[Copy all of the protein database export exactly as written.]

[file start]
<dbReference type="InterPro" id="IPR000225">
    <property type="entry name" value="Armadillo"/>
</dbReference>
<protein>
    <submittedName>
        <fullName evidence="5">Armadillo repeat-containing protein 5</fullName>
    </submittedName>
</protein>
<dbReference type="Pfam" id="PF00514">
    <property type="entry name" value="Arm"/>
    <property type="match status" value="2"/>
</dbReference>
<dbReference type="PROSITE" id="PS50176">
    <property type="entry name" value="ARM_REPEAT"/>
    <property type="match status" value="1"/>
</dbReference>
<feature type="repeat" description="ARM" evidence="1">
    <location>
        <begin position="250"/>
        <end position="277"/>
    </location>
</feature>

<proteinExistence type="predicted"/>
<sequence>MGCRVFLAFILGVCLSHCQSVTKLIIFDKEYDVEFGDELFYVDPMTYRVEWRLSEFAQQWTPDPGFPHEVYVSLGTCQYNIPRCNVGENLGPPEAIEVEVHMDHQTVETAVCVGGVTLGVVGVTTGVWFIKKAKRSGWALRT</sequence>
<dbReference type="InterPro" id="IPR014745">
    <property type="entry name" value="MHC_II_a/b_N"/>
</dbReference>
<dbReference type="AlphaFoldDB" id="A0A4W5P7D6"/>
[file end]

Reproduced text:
<dbReference type="InterPro" id="IPR000225">
    <property type="entry name" value="Armadillo"/>
</dbReference>
<protein>
    <submittedName>
        <fullName evidence="5">Armadillo repeat-containing protein 5</fullName>
    </submittedName>
</protein>
<dbReference type="Pfam" id="PF00514">
    <property type="entry name" value="Arm"/>
    <property type="match status" value="2"/>
</dbReference>
<dbReference type="PROSITE" id="PS50176">
    <property type="entry name" value="ARM_REPEAT"/>
    <property type="match status" value="1"/>
</dbReference>
<feature type="repeat" description="ARM" evidence="1">
    <location>
        <begin position="250"/>
        <end position="277"/>
    </location>
</feature>

<proteinExistence type="predicted"/>
<sequence>MGCRVFLAFILGVCLSHCQSVTKLIIFDKEYDVEFGDELFYVDPMTYRVEWRLSEFAQQWTPDPGFPHEVYVSLGTCQYNIPRCNVGENLGPPEAIEVEVHMDHQTVETAVCVGGVTLGVVGVTTGVWFIKKAKRSGWALRT</sequence>
<dbReference type="InterPro" id="IPR014745">
    <property type="entry name" value="MHC_II_a/b_N"/>
</dbReference>
<dbReference type="AlphaFoldDB" id="A0A4W5P7D6"/>